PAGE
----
Margetuximab Does Not Surpass Trastuzumab in Terms of Survival in HER2+ Breast Cancer

Margetuximab did not deliver a significant survival benefit in patients with HER2-positive advanced breast cancer compared with trastuzumab.

Hope S. Rugo, MD, FASCO

Patients with HER2-positive advanced breast cancer who received the anti-HER2 IgG monoclonal antibody margetuximab-cmkb (Margenza) plus chemotherapy did not experience a significant survival benefit compared with those treated with trastuzumab (Herceptin) plus chemotherapy, according to final overall survival (OS) findings from the phase 3 SOPHIA trial (NCT02492711).1

Data from the study showed that, at a median follow-up of 20.2 months, patients in the margetuximab arm (n = 266) had a median OS of 21.6 months (95% CI, 18.89-25.07) vs 21.9 months (95% CI, 18.69-4.18) in the 270-patient trastuzumab arm (HR 0.95; 95% CI, 0.77-1.17; P = .620). Additionally, the 12-, 18-, and 24-months OS rates were similar between the 2 arms, at 75% (95% CI, 70%-80%) vs 76% (95% CI, 70%-80%), 60% (95% CI, 54%-66%) vs 57% (95% CI, 51%-63%), and 46% (95% CI, 40%-52%) vs 44% (95% CI, 38%-50%), respectively.

SOPHIA was a randomized, open-label trial that enrolled adult patients with HER2-positive advanced breast cancer. Eligible patients must have experienced progression following treatment with at least 2 prior lines of HER2-target therapy, including pertuzumab, and 1 to 3 lines of nonhormonal therapy. Patients with prior brain metastases were permitted to enroll.2

Patients were randomly assigned 1:1 to the margetuximab arm or the trastuzumab arm. Stratification occurred based on metastatic sites (≤ 2 vs > 2), prior lines of therapy for metastatic disease (≤ 2 vs > 2), and chemotherapy backbone. Chemotherapy selection was determined by the investigator’s choice of either capecitabine, eribulin, gemcitabine, or vinorelbine.

Margetuximab at 15 mg/kg was administered intravenously over 2 hours on day 1 of each 21-day cycle. Trastuzumab was given intravenously at 6 mg/kg on day 1 of each cycle following a loading dose of 8 mg/kg.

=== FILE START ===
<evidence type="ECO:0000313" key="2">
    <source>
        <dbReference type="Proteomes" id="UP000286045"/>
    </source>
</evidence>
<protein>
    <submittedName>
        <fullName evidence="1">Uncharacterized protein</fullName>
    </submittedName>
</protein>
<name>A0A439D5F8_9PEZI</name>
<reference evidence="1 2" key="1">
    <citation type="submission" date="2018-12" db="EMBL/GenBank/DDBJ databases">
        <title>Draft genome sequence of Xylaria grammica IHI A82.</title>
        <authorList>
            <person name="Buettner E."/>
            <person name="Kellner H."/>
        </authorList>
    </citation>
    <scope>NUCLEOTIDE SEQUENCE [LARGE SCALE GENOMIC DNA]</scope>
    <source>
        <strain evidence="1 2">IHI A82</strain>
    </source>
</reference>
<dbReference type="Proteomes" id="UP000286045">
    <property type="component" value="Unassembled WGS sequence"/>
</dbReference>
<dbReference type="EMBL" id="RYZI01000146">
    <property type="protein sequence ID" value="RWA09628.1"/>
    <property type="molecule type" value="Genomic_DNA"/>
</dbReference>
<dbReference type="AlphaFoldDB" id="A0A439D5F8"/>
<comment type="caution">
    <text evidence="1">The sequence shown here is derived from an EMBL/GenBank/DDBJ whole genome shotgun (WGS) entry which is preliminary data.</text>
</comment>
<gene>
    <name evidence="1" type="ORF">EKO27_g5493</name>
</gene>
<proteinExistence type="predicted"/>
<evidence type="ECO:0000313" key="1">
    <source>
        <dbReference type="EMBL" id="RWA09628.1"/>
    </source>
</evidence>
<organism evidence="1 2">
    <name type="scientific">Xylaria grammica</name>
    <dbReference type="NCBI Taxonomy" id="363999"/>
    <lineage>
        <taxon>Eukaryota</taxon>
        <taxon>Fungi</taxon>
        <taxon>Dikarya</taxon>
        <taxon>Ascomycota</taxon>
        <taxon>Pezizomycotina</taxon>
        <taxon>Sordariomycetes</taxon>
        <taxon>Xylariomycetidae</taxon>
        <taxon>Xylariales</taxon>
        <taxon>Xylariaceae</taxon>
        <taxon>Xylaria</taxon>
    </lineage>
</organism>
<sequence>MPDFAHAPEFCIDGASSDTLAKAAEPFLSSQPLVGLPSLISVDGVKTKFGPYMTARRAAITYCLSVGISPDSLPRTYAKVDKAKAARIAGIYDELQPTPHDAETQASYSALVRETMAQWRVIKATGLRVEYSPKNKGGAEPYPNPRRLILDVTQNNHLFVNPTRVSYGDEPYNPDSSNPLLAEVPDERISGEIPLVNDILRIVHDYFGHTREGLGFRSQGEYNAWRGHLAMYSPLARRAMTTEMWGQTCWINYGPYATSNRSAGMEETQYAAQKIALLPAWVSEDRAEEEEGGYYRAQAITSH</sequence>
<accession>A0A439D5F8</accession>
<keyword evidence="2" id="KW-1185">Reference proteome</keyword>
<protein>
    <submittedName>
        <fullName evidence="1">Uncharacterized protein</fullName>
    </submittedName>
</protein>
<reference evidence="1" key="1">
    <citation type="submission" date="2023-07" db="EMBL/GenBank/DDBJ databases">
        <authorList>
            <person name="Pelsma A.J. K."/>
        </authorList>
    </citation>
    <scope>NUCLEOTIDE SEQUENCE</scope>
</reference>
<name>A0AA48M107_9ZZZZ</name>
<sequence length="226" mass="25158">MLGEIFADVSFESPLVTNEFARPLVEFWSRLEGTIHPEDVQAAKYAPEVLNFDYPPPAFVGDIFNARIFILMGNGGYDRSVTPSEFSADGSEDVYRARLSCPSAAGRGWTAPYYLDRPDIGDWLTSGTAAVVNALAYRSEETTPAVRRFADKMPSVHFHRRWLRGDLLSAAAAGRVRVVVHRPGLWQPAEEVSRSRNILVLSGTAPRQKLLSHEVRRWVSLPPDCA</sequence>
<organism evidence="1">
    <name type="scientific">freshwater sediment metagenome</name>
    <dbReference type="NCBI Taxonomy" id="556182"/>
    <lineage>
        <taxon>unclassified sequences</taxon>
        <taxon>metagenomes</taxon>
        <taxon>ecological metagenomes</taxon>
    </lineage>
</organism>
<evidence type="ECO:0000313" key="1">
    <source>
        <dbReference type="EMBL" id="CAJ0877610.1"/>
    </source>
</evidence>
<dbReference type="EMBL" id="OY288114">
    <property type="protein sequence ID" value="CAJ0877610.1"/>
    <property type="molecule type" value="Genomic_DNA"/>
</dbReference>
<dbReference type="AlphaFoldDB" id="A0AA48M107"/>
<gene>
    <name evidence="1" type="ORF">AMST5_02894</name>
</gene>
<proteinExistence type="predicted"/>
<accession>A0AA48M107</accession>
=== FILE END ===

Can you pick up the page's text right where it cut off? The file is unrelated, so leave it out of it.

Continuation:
The primary end points were progression-free survival (PFS) and OS. Secondary end points included investigator-assessed PFS and overall response rate. The final OS analysis was triggered by the occurrence of 385 prespecified events.

The median age of patients included in the final OS analysis was 55 years (range, 29-83) and 56 years (range, 27-86) in the margetuximab arm and the trastuzumab arm, respectively. Most patients in both arms were White (77.1% vs 82.2%), had an ECOG performance status of 0 (56% vs 59.6%), and received taxane chemotherapy (94.7% vs 92.2%). A majority of patients in both arms received 2 or less prior lines of therapy in the metastatic setting, 65.8% vs 66.7% respectively.

Additional findings from the trial showed that HER2 status or chemotherapy backbone had no significant effect on survival. However, patients who carried the CD16A-158F low-affinity allele who were treated with margetuximab (n = 221) experienced an OS benefit of 23.3 months (95% CI, 18.9-29.4) compared with 20.8 months (95% CI, 18-23.9) for the 216 patients with the allele who were treated with trastuzumab (HR, 0.86; 95% CI, 0.69-1.08). Similarly, the median OS was 23.6 months (95% CI, 18.6-32.8) with margetuximab vs 19.2 months (95% CI, 15.4-24.25) with trastuzumab (HR, 0.72; 95% CI, 0.52-1.00) among patients with the CD16A-158FF allele who were treated with margetuximab (n =102) and trastuzumab (n = 90), respectively.

Regarding safety, any-grade adverse effects (AEs) occurred at a rate of 98.5% and 98.1% in the margetuximab (n = 264) and trastuzumab (n = 266) safety populations, respectively. Infusion-related AEs of any grade were rare at 13.6% vs 3.4%, respectively. Ten patients in each arm experienced an AE that led to study discontinuation.

Serious AEs were reported in 17.8% of patients treated with margetuximab and 19.2% of patients who received trastuzumab. The most common any-grade AEs in the margetuximab arm included fatigue (42.4%), nausea (33.3%), and diarrhea (26.1%). In the trastuzumab arm, the most common AEs of any grade also included fatigue (35.7%), nausea (32.7%), and diarrhea (25.2%).

“PFS advantage with margetuximab plus chemotherapy observed in the previous analysisand confirmed in this analysis did not translate into a significant difference in OS in the [intention]-to-treat population of SOPHIA,” study authors wrote in conclusion. “However, margetuximab plus chemotherapy is an available treatment option for patients with pretreated HER2-positive advanced breast cancer. Studies of margetuximab in patients with HER2-positive breast cancer with different CD16A allelic variants are warranted.”


  1. Rugo HS, Im SA, Cardoso F, et al. Margetuximab versus trastuzumab in patients with previously treated HER2-positive advanced breast cancer (SOPHIA): final overall survival results from a randomized phase 3 trial. J Clin Oncol. Published online November 4, 2022. doi:10.1200/JCO.21.02937
  2. Rugo HS, Im SA, Cardoso F, et al. Efficacy of margetuximab vs trastuzumab in patients with pretreated ERBB2-positive advanced breast cancer: a phase 3 randomized clinical trial. JAMA Oncol. 2021;7(4):573-584. doi:10.1001/jamaoncol.2020.7932
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